Why not get a feel for Hallingdal Rosemaling by painting or colouring in this design:

Free project

Something to Ponder About

 

[Parts of the description of features of Hallingdal style was taken from Rosemaling in the Round by Pat Virch, 1976] 

 

 

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Embroidery – Inpire me Monday project with mitred corner border

embroidery project
embroidery with mitred border

Mitring the corners on a border for an embroidery project has always been a challenge for me. I fashioned my own method after some trial and errors, well a few errors, but this method from Youtube, explains it really well. The visuals really help it fit together and you can fine tune it to your own applications.

Why she cuts the fabric where the two corners meet before sewing the mitre “line”and doesn’t just mark it, is something I pondered about.

Beginner embroidery
Completed Embroidery in hoop

Embroidery is not difficult, but very satisfying, and useful decorations on clothing, bags, cushions, linens, bedspreads, and ornamental objects. You don’t need pattern packets, create your own!

Embroidery is one of the easiest crafts to begin designing your own projects.

Do you have a larger sharp needle and 6 stranded threads? 2013-06-11 09.41.07

Perhaps an embroidery hoop?

A few stitches and a few spare hours can turn a plain piece of fabric into something beautiful.

I created this project from an outline in a child’s colouring book, and I found a symmetrical design works best for those just starting out in embroidery.

Preparation

1.Back your chosen piece of fabric with an iron on interfacing. This will stabilize and support the fabric,preventing any puckering from occurring as you stitch. It is not essential, so if you don’t have it, don’t stress.

2. Transfer the image on to tracing paper using a light box, or if you don’t have one, tape the paper to the inside of a clear glass window and lay the tracing paper on top, and trace the outline.

(You can make a simple light box with a clear plastic container (like Sistema clip-it range) and a bright torch inside, pointing upwards)

3. Either:  Trace the design on to the fabric using a washable transfer pen, or erasable pen. The outline will either fade out or wash away. Or/

Place paper tracing directly on to fabric and secure in an embroidery hoop. Stitch around the outline, using a long tacking stitch, and ordinary sewing thread, then tear the paper from inside the hoop, and remove, leaving the tacking as a guideline for your embroidery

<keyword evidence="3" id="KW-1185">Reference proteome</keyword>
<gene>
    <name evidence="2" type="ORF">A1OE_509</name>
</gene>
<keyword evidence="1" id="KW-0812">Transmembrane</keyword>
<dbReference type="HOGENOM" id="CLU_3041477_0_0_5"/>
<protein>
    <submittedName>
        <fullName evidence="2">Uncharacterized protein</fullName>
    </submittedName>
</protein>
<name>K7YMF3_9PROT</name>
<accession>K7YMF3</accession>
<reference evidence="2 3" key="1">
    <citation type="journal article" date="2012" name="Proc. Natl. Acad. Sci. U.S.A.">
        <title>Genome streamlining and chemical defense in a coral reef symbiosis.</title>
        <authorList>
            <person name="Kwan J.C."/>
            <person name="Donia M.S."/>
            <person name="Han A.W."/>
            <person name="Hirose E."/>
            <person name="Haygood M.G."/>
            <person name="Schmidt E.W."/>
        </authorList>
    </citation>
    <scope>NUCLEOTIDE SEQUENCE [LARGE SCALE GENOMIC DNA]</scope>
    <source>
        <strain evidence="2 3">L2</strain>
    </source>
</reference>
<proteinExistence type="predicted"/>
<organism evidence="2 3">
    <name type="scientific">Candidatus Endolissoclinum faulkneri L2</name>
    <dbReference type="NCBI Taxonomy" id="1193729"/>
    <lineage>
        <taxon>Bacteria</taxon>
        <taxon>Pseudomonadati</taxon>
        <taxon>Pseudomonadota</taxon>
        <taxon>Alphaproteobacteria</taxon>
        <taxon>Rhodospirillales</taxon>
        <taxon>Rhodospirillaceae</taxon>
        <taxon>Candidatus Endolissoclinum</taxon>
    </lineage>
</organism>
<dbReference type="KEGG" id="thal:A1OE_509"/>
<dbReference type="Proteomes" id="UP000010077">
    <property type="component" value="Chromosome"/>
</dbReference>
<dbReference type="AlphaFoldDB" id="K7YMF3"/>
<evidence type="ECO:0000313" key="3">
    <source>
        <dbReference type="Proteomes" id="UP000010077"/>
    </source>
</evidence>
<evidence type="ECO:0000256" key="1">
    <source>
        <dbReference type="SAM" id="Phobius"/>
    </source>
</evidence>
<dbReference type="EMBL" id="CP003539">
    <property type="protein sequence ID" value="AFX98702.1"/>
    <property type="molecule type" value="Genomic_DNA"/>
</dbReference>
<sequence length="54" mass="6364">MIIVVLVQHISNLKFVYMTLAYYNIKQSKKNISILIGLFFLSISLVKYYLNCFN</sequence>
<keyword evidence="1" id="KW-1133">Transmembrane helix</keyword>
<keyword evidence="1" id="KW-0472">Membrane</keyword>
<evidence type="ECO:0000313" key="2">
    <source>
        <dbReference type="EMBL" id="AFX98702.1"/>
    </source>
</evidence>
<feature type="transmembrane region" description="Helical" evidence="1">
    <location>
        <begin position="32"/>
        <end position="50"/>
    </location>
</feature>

Transfer embroidery pattern

4. Select colours and threads. I use 6 stranded embroidery floss, which is split into sections of 3 strands each for stitching.

5. Decide on what stitch you will use in your design.
There is a variety of instructions for basic embroidery stitches available on the net, that you can use to instruct you on how to do Basic stitches such as Running Stitch, Back Stitch, Satin Stitch, Chain Stitch, Lazy Daisy and French Knot. With even just three of these stitches you can create many effects. If the following links don’t work, just “google” or “youtube” embroidery stitches, and you will find plenty of clever videos to help you on your way.

I used Back stitch to outline the green foliage behind the flower. Chain stitch for the petals, Lazy daisy stitch for the central flower, french knots to decorate. There is a circle in the centre which is a couching stitch, which I plan to pull out and re – do as it is a bit crooked.

I added pearl beads for the outer filler flowers. Embellish with ribbon, beads, and fabric applique as needed.

Here are some links for stitches:

http://www.bellaonline.com/articles/art56355.asp

Making your own Embroidery Designs

Now comes the creative part.

Use the outline you have chosen, only as a guide or if tentative the first step in stitching.

Lay the threads you have chosen over the top and see what colour works best. Then just start stitching. If it is boring, you can always pull it out or add more to it. A plain back-stitch can have a contrasting thread stitching underneath each existing stitch to highlight it.

Embroidery

Experiment with different embellishments and stitches as you go. Build up the colours and layers. Fill in the petals or design with smaller seed stitches, stars, hearts, running stitch, french knots, or satin stitch.

Remember, if it is does not seem interesting enough, you can always pull it out or add more to it. A plain back-stitch can have a contrasting thread stitching underneath each existing stitch to highlight it.

First timers can find templates and outlines everywhere, especially in children’s colouring books, and when your confidence grows you can try freestyle embroidery. Flowers are great to use in this technique as you can keep filling in the design, until you are satisfied.

FREE HAND EMBROIDERY STITCHES « EMBROIDERY & ORIGAMI

Don’t feel constrained by a pattern.  Make it personal, make it your own. Something you will ponder about?

Find more inspiration on a blog hop Inspire me Monday at Create with Joy